Interpatation What Does It Really Mean? â€Å"The Story of an hour† a complex piece of literature by Kate Chopin, has various interpretations to it. This story has, one definite interpretation, which is the following: life has to go on no matter what is happened in the past. In this story, Chopin implies Ms. Mallard’s husband has been very cruel to her in her lifetime. However, she never lets her husband get in the way, finally he dies, and, she thinks she is free although she really is not. To prove that Chopin implies Ms. Mallard’s husband was cruel to her. Chopin states, â€Å"When she abandoned herself a little whispered word escaped her slightly parted lips. She said it over and over under her breath: free, free, free!†Ã¢â‚¬ ¦show more content†¦So now, she is ready to live life the way she wanted to in the first place. Unlike other wives who were still crying, she knew life must go on so she was over the fact that her husband was dead. For her it was better, he is dead because she was going on about being free, free, free. To support what Chopin is trying to say here is a description of what Ms. Mallard is feeling like at the time of her husbands death: â€Å"They stayed keen and bright. Her pulses beat fast, and the coursing blood warmed and relaxed every inch of her body† (para, 11). Now if your significant other passed away would your body be relaxed? In this case, it seems like she is feeling a feeling she has never felt before, very relaxed and calm. In addition, al though out the story Ms. Mallard is caught stating â€Å"Free Body and soul free!†(para, 16). This only shows that Ms. Mallard’s is more satisfied that her husband has died, than she is upset. The end to this story enhances Chopin’s explanation because once she finds out that her husband is not dead it puts her in so big of a shock that she dies herself. The story gives a reason for her death which said, â€Å"When the doctors came they said she had died of heart disease – of joy that kills†( para, 23). This means she knew that she was going to loose all the freedom she dreamt about as her husband strutted in through the doors, so she passed away. However,Show MoreRelatedThe Story Of An Hour By Kate Chopin1241 Words   |  5 Pagesâ€Å"The Story of an Hour† by Kate Chopin is a wonderful short story bursting with many peculiar twists and turns. Written in 1894, the author tells a tale of a woman who learns of her husband’s death, but comes to find pleasure in it. Many of the elements Kate Chopin writes about in this story symbolize something more than just the surface meaning. Through this short story, told in less than one thousand one hundred words, Kate Chopin illustrates a deeper meaning of Mrs. Mallard’s marriage with herRead MoreThe Story Of An Hour By Kate Chopin855 Words   |  4 PagesThe Story of an Hour In the â€Å"Story of an Hour† by Kate Chopin, is about pleasure of freedom and the oppression of marriage. Just like in Kate Chopin’s story, inside most marriages, even the ones that seem to be the happiest, one can be oppressed. Even though, one might seem to be happy deep inside they miss the pleasure of freedom and living life to the fullest. Just like, in this story Mrs. Mallard feels trapped and when she hears about her husband’s death she first feels distraught, but ultimatelyRead MoreThe Story Of An Hour By Kate Chopin1457 Words   |  6 PagesEmotions and Death Everyone who reads a story will interpret things slightly different than the person who reads it before or after him or her. This idea plays out with most every story, book, song, and movie. These interpretations create conflict and allow people to discuss different ideas and opinions. Without this conflict of thought there is no one devoting time to debate the true meaning of a text. Kate Chopin’s â€Å"The Story of an Hour† tells about a woman who is informed of her husbands deathRead MoreThe Story Of An Hour By Kate Chopin987 Words   |  4 PagesIn Kate Chopin’s short story, â€Å"The Story of an Hour† reader’s see a potentially long story put into a few pages filled with rising action, climax and even death. In the beginning of the story, character Louise Mallard, who has a heart condition, is told of the death of her husband by her sister and one of her husband’s friends. Afterwards Mrs. Mallard is filled with emptiness and then joy of freedom. This joy of freedom is actually what consequently leads to her death in the end when she discoversRead MoreThe Story Of An Hour By Kate Chopin1061 Words   |  5 PagesThroughout the short story, â€Å"The Story of an Hour†, readers are introduced to characters whose lives change drastically in the course of this writing. Through Kate Chopin’s story we can identify many different themes and examples of symbolism in her writing. Chopin’s choice of themes in this writing are no surprise due to the time frame of which this story was written. Chopin often wrote stories with of women’s rights, and is noted as one of America’s first open feminists. As this story of an ill, helplessRead MoreThe Story Of An Hour By Kate Chopin972 Words   |  4 Pagesâ€Å"The Story of an Hour† by Kate Chopin expresses Ms. Mallard’s feelings towards her husband’s death in an appalling train accident. Due to her bad heart, her sister Josep hine had to be the bearer of bad news and approach his death gently to her. According to the quote, â€Å" But now there was a dull stare in her eyes, whose gaze was fixed away off yonder on one of those patches of blue sky. It was not a glance of reflection, but rather indicated a suspension of intelligent thought†, it lets us know thatRead MoreThe Story Of An Hour By Kate Chopin998 Words   |  4 Pagesâ€Å"The story of an hour† by Kate Chopin was a story that was ironical yet profoundly deep. As a student I have been asked to read â€Å"a story of an hour† many times, and every time I’m surprised by how I enjoy it. People can read thousands of stories in their life times and only a handful will every stand out to them, stories that can draw out an emotion or spark a thought are the ones that will standout more. For me and â€Å"a story of an hour† the thought of freedom is what draws me the most as a teenageRead MoreThe Story Of An Hour By Kat e Chopin1542 Words   |  7 PagesIn the short story, â€Å"Story of an Hour†, Kate Chopin writes about a woman with heart trouble, Mrs. Mallard, who, in finding out about the death of her husband, Mr. Mallard, experiences some initial feelings of sadness which quickly transition into the exhilarating discovery of the idea of a newfound freedom lying in front of her. When it is later revealed that her husband is not actually dead, she realizes she will not get to taste that freedom. The devastation kills her. What Mrs. Mallard goes throughRead MoreThe Story of an Hour by Kate Chopin596 Words   |  2 PagesIn â€Å"The Story of an Hour,† Kate Chopin focuses on the idea of freedom throughout the story. Mrs. Mallard is a lonely wife who suffers from heart trouble. She is told by her sister Josephine and her husband’s friend Richards that her husband has passed away in a train accident. She locks herself in a room expecting to be devastated, but instead feels freedom. Later, she exits her room and her husband walks through the door, causing her to die of a heart attack. Chopin uses this story to demonstrateRead MoreThe Story Of An Hour By Kate Chopin886 Words   |  4 Pages In Kate Chopin â€Å"The Story of an Hour†, the reader is presented with the theme of prohibited independence. In Kate Chopin â€Å"The Storm†, the scenery in this story builds the perfect atmosphere for an adulterous affair. The importance of these stories is to understand the era they occurred. Kate Chopin wrote stories with exceptional openness about sexual desires. In â€Å"The Storm†, a short story written by Kate Chopin in a time when women were expected to act a certain way and sexual cravings was considered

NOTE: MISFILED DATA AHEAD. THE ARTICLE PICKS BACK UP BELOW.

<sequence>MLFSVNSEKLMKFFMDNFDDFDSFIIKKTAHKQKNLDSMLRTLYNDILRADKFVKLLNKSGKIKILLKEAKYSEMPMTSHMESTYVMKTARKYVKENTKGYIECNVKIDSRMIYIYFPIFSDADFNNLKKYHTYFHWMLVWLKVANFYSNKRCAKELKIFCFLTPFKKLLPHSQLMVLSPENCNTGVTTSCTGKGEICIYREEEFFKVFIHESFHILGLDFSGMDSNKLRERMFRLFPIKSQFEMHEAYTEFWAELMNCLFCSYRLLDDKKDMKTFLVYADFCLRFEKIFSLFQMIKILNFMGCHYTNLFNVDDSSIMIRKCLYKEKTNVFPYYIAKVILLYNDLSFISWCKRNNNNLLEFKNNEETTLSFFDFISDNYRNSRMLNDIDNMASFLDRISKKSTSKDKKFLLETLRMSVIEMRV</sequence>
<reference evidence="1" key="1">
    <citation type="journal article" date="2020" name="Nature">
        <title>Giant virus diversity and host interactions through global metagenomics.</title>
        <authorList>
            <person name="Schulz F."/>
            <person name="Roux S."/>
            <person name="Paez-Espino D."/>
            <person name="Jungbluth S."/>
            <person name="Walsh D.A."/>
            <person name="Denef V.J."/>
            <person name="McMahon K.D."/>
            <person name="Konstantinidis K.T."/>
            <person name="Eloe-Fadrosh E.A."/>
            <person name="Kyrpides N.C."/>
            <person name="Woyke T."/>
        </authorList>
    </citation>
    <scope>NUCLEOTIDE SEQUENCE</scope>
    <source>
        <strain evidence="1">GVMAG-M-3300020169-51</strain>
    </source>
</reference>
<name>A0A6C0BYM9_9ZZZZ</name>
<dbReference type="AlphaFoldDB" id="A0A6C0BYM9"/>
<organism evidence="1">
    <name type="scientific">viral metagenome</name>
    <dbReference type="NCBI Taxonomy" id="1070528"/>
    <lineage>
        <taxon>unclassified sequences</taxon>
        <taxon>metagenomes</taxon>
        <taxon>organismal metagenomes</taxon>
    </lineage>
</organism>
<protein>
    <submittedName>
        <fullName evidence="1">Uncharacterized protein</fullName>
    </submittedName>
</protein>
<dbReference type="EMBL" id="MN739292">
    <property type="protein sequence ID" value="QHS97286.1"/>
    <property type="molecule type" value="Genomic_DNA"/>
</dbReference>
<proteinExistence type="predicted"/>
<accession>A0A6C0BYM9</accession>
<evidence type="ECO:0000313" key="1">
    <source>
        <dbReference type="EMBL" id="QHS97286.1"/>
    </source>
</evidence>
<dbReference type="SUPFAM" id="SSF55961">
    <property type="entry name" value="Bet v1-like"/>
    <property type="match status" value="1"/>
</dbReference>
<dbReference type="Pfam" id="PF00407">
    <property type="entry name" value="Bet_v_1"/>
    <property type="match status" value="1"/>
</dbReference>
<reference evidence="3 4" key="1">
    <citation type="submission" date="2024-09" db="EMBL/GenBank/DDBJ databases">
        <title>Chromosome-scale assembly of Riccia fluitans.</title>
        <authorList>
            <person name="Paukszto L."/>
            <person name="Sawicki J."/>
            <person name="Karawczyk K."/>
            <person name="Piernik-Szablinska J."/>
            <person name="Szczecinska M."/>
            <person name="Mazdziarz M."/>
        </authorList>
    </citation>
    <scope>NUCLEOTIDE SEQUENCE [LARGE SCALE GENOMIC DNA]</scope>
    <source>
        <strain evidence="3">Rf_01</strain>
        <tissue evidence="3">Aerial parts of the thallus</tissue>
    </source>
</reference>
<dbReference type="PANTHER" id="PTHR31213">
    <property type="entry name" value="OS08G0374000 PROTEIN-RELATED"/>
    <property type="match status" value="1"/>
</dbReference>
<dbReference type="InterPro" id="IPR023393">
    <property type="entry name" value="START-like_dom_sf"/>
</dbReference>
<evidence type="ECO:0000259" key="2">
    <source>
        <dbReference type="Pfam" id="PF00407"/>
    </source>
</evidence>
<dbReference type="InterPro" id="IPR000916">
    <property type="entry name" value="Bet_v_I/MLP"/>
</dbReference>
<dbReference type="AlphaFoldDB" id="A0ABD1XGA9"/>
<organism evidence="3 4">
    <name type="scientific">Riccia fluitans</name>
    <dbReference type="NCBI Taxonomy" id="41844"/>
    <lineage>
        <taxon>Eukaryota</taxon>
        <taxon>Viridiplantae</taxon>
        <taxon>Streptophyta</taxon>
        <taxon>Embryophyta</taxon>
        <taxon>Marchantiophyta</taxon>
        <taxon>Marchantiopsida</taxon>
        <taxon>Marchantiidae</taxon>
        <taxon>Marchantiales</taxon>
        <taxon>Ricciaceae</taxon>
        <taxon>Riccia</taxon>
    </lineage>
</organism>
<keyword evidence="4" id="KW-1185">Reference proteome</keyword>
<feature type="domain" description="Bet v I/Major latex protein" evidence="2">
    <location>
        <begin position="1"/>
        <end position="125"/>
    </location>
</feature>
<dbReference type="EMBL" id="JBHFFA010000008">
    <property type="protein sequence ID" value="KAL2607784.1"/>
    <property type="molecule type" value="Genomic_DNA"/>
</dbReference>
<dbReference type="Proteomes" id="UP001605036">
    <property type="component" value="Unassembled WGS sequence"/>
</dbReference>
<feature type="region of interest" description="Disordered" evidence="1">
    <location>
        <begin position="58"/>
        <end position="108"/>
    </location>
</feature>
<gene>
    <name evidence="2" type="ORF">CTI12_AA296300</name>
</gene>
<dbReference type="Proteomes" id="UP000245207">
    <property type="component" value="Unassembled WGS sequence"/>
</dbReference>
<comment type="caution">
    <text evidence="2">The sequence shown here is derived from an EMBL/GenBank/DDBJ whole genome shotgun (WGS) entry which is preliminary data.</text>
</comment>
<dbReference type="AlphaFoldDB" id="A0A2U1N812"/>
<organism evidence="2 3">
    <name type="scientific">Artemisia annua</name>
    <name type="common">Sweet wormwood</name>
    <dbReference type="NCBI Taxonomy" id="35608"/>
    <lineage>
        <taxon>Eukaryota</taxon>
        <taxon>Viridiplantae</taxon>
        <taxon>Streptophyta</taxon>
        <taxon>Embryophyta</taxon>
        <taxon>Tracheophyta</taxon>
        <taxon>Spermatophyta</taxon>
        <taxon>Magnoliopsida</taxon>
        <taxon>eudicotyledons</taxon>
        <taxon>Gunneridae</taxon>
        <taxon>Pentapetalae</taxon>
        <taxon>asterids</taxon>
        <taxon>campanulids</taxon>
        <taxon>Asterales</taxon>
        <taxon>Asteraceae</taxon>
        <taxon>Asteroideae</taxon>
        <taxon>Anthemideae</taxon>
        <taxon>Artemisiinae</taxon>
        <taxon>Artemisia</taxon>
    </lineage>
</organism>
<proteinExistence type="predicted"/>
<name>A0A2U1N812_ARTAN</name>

Saturday, May 16, 2020